Brazil: Female chief leads re-occupation of ancestral land after her three children die 18 September 2013

The Guarani Apy Ka'y community has returned to its ancestral land currently occupied by a sugar cane plantation, amidst threats of death by gunmen.
The Guarani Apy Ka'y community has returned to its ancestral land currently occupied by a sugar cane plantation, amidst threats of death by gunmen.
© Tonico Benites/Survival

Guarani Indians have carried out a courageous ‘retomada’ (re-occupation) of the sugar cane plantation that has taken over their ancestral land. The group is led by a female chief who has seen her husband and three of her children die on the roadside where they have lived for ten years.

Their roadside camp was mysteriously destroyed in a fire last month and gunmen threatened to kill them. The same camp was torched by gunmen in 2009.

In a statement released on Monday, Damiana Cavanha, the leader of the Apy Ka’y community, said, ’We decided to reoccupy part of our traditional land where there is a well of good water and a bit of remaining forest.

‘We decided to return to the land where three of our children, who were run over and torn apart by vehicles belonging to the ranches, are buried; where two leaders who were assassinated by gunmen employed by the ranchers, and where a 70 year old shaman who died from inhaling pesticides sprayed from a crop-spraying plane, are also buried.’

Damiana, leader of Apy Ka'y community, stands by the remains of their camp after it was destroyed by fire.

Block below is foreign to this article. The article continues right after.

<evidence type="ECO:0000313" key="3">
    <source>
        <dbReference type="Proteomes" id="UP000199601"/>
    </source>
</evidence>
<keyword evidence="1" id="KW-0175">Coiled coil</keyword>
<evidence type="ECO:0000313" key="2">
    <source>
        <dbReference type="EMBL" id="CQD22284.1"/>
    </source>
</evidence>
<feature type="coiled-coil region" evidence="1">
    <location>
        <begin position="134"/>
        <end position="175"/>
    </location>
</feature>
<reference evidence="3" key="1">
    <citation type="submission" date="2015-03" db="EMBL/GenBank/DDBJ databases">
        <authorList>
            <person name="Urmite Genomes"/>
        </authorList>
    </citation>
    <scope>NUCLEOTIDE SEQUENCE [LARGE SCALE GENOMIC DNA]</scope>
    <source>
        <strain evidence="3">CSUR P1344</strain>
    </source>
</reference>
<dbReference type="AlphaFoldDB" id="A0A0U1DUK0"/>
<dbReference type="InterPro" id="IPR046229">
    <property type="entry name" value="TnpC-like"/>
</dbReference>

Damiana, leader of Apy Ka'y community, stands by the remains of their camp after it was destroyed by fire.
© Spensy Pimentel/Survival

This is the fourth time the Apy Ka’y community has re-occupied its ‘tekoha’ (ancestral land) in Brazil’s Mato Grosso do Sul state since ranchers moved in almost 15 years ago. Every time the Guarani returned, the ranchers evicted them by force and the community has been living by the side of the road in squalid and perilous conditions for the last ten years.

The Apy Ka’y Guarani are now at great risk. They have already received three death threats and say that an attempt was made to poison their water supply after the re-occupation on Sunday.

The ranch that has taken over their land is now employing a notorious security firm to intimidate the Indians. Public Prosecutors in Brazil have described the firm, Gaspem, as a ‘private militia’, and called for it to be closed down.

A 2009 report on the community’s treatment for the Public Prosecutor’s office concluded, ‘it is no exaggeration to talk of genocide.’

Damiana added in the statement, ’Faced with the threat of death, the loss of our relatives and so much suffering and pain, we decided for the fourth time to reoccupy our land, Apy Ka’y, on 15 September 2013.

‘We have decided to fight and die for our land.’

The Guarani had lived by the side of a highway for ten years.
The Guarani had lived by the side of a highway for ten years.
© Paul Patrick Borhaug/Survival

The situation of the Apy Ka’y is not unusual for the Guarani in Brazil, who are becoming increasingly desperate as they suffer violent attacks at the hands of ranchers occupying their ancestral land.

Disillusioned by the government’s slow progress in demarcating their land, several Guarani communities have carried out retomadas in recent years.

Survival’s Director Stephen Corry said today, ‘The government’s failure to restore land to the Guarani is shameful and illegal, and has been catastrophic for the Indians. President Rousseff is clearly in thrall to the agricultural lobby, which is immensely powerful and influential, and seems prepared to simply ignore her obligations under the law. In these circumstances, it isn’t surprising that the Guarani are taking matters into their own hands. They desperately need support, or they are likely to be evicted and attacked yet again.’

Note to editors:
- Download the community’s full statement (English translation, pdf, 50 kB)

 

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